Pursuant to a congressional request, the GAO provided observations on the Federal Aviation Administration's (FAA) acquisition of computer systems, focusing on: (1) technical risks of the new host computer system and their potential impact on program performance and milestones; (2) the desirability of full-scale acquisition of the Mode S system; and (3) the adequacy of the overall design and acquisition strategy for the Advanced Automation System (AAS).
The FAA is developing and acquiring a new host computer system to accommodate several long-term functional improvements in its air traffic control (ATC) systems. The project involves transferring existing software to modern computers, which is known as re-hosting software to a host computer. The GAO believes that FAA: (1) may have underestimated the technical complexity of re-hosting software; and (2) is not planning to adequately test and evaluate software changes to ensure software reliability.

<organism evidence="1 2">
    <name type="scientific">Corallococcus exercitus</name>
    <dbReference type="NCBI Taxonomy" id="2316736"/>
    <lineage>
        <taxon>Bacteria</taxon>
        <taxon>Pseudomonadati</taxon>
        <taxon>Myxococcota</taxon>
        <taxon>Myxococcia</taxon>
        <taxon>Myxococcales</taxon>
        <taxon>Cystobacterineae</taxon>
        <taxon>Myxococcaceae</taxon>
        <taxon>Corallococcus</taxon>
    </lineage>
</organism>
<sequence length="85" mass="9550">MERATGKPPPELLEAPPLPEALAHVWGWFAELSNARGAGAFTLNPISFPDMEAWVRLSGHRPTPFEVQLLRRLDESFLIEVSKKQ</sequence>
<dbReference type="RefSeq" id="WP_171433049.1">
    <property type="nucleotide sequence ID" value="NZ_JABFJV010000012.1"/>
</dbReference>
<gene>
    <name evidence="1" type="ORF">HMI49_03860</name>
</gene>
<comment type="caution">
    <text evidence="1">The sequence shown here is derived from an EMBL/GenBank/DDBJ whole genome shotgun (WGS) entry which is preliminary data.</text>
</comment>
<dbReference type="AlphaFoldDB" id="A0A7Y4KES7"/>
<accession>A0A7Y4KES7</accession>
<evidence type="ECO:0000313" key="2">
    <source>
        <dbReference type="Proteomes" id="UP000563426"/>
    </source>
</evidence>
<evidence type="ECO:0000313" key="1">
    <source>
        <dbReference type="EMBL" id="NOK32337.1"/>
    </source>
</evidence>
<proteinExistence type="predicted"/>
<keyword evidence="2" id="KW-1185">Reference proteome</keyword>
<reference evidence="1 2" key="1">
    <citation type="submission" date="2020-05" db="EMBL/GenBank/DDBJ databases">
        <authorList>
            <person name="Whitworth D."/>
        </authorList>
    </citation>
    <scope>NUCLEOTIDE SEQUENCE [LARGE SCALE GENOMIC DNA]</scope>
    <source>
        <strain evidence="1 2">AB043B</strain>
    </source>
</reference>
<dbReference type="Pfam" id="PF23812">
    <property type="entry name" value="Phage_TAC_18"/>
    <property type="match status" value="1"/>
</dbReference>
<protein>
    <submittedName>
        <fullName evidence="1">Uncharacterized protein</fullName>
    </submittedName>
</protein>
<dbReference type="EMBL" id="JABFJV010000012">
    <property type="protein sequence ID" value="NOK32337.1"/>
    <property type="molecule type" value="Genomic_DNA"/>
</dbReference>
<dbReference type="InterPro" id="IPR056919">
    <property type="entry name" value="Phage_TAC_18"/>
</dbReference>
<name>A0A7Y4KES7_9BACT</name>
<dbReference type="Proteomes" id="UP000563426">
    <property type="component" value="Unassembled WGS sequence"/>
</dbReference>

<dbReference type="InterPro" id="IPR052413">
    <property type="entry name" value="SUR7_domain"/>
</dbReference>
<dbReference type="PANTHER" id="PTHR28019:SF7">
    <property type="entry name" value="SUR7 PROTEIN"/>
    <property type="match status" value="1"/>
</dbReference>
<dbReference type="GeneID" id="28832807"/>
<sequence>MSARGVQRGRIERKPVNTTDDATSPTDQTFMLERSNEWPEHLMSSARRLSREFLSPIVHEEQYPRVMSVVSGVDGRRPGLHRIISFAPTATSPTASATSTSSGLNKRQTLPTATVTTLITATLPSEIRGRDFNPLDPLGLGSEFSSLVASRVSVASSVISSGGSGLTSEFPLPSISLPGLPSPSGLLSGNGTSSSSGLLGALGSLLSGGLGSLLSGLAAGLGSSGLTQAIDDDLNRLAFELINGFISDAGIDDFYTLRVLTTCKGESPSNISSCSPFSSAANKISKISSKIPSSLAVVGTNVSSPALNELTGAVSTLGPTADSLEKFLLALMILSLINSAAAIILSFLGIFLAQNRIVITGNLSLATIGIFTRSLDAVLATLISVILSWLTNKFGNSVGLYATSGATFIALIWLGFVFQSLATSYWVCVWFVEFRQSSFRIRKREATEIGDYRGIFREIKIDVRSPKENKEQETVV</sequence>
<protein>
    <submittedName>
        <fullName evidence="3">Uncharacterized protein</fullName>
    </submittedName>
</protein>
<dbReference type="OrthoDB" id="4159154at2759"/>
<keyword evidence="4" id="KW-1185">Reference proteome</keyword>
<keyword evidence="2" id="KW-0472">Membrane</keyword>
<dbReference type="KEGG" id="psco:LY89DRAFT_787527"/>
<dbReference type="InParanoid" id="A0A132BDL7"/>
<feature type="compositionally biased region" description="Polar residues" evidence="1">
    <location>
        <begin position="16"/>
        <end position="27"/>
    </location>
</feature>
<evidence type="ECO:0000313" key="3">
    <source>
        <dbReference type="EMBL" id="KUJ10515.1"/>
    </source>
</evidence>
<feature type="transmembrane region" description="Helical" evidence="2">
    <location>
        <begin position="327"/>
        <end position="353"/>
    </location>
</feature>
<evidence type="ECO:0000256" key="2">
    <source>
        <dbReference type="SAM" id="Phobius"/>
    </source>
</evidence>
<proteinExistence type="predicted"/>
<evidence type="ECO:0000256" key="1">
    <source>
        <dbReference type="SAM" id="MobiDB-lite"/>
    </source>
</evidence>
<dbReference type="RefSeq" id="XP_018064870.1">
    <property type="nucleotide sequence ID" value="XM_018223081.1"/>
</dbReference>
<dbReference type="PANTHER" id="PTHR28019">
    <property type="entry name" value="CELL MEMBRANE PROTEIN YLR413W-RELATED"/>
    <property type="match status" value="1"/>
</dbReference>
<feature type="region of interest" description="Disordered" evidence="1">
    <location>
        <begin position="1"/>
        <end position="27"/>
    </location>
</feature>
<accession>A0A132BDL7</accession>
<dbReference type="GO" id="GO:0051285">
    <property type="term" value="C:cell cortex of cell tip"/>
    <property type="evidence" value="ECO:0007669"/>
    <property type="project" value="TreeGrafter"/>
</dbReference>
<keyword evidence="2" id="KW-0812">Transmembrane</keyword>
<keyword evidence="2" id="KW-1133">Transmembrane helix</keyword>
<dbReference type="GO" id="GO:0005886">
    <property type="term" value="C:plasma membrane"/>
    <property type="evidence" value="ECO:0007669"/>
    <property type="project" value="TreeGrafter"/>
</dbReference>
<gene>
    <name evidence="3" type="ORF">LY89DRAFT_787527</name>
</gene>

The Mode S system is a secondary surveillance radar and computer-to-cockpit data link that may not become available until the early 1990s. The GAO noted: (1) that several promising alternatives may become available before Mode S, and that such alternatives may offer better coverage, accuracy, and capacity than Mode S, at a lower cost to FAA; and (2) concerns that the extent to which Mode S will improve current ATC systems will not justify the investment in Mode S. AAS is intended to provide FAA with the computer capability to handle the expected increase in air traffic in the future. The GAO believes that the FAA may be proceeding with AAS system design efforts without fully defining the functional requirements for the system and noted certain inadequacies in the solicitation for potential system design contractors that was issued by FAA.